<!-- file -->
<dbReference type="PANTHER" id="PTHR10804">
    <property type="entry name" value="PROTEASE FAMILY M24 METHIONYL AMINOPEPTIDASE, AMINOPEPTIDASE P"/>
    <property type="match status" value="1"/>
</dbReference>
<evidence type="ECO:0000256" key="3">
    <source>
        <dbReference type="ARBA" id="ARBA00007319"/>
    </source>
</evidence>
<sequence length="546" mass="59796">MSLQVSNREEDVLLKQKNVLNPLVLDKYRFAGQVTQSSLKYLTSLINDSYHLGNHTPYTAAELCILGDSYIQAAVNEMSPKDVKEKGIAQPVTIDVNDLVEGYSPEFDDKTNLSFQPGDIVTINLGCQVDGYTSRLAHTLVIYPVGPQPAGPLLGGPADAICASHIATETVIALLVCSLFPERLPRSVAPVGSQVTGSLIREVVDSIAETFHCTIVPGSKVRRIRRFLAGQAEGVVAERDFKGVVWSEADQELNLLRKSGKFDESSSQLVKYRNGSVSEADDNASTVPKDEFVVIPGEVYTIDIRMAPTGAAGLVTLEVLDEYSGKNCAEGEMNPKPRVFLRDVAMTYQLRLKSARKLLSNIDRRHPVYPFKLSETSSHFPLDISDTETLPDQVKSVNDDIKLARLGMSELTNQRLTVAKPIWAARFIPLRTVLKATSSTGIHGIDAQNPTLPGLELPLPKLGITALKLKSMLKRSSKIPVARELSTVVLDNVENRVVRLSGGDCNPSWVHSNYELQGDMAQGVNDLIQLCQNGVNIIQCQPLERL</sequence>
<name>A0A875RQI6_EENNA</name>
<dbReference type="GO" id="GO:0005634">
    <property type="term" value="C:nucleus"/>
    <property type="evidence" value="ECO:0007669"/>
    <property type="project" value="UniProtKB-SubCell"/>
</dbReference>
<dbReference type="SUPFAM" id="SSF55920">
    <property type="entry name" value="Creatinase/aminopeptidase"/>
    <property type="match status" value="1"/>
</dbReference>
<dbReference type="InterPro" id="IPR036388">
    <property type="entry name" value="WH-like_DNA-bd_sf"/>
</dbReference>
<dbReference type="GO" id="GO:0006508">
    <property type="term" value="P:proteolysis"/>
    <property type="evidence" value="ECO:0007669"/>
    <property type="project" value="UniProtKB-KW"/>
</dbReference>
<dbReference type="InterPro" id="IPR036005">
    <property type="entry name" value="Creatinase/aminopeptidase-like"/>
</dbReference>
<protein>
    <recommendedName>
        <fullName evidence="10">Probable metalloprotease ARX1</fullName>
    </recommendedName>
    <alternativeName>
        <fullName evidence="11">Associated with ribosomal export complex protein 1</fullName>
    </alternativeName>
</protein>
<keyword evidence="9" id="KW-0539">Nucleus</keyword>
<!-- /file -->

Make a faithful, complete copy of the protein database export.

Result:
<dbReference type="PANTHER" id="PTHR10804">
    <property type="entry name" value="PROTEASE FAMILY M24 METHIONYL AMINOPEPTIDASE, AMINOPEPTIDASE P"/>
    <property type="match status" value="1"/>
</dbReference>
<evidence type="ECO:0000256" key="3">
    <source>
        <dbReference type="ARBA" id="ARBA00007319"/>
    </source>
</evidence>
<sequence length="546" mass="59796">MSLQVSNREEDVLLKQKNVLNPLVLDKYRFAGQVTQSSLKYLTSLINDSYHLGNHTPYTAAELCILGDSYIQAAVNEMSPKDVKEKGIAQPVTIDVNDLVEGYSPEFDDKTNLSFQPGDIVTINLGCQVDGYTSRLAHTLVIYPVGPQPAGPLLGGPADAICASHIATETVIALLVCSLFPERLPRSVAPVGSQVTGSLIREVVDSIAETFHCTIVPGSKVRRIRRFLAGQAEGVVAERDFKGVVWSEADQELNLLRKSGKFDESSSQLVKYRNGSVSEADDNASTVPKDEFVVIPGEVYTIDIRMAPTGAAGLVTLEVLDEYSGKNCAEGEMNPKPRVFLRDVAMTYQLRLKSARKLLSNIDRRHPVYPFKLSETSSHFPLDISDTETLPDQVKSVNDDIKLARLGMSELTNQRLTVAKPIWAARFIPLRTVLKATSSTGIHGIDAQNPTLPGLELPLPKLGITALKLKSMLKRSSKIPVARELSTVVLDNVENRVVRLSGGDCNPSWVHSNYELQGDMAQGVNDLIQLCQNGVNIIQCQPLERL</sequence>
<name>A0A875RQI6_EENNA</name>
<dbReference type="GO" id="GO:0005634">
    <property type="term" value="C:nucleus"/>
    <property type="evidence" value="ECO:0007669"/>
    <property type="project" value="UniProtKB-SubCell"/>
</dbReference>
<dbReference type="SUPFAM" id="SSF55920">
    <property type="entry name" value="Creatinase/aminopeptidase"/>
    <property type="match status" value="1"/>
</dbReference>
<dbReference type="InterPro" id="IPR036388">
    <property type="entry name" value="WH-like_DNA-bd_sf"/>
</dbReference>
<dbReference type="GO" id="GO:0006508">
    <property type="term" value="P:proteolysis"/>
    <property type="evidence" value="ECO:0007669"/>
    <property type="project" value="UniProtKB-KW"/>
</dbReference>
<dbReference type="InterPro" id="IPR036005">
    <property type="entry name" value="Creatinase/aminopeptidase-like"/>
</dbReference>
<protein>
    <recommendedName>
        <fullName evidence="10">Probable metalloprotease ARX1</fullName>
    </recommendedName>
    <alternativeName>
        <fullName evidence="11">Associated with ribosomal export complex protein 1</fullName>
    </alternativeName>
</protein>
<keyword evidence="9" id="KW-0539">Nucleus</keyword>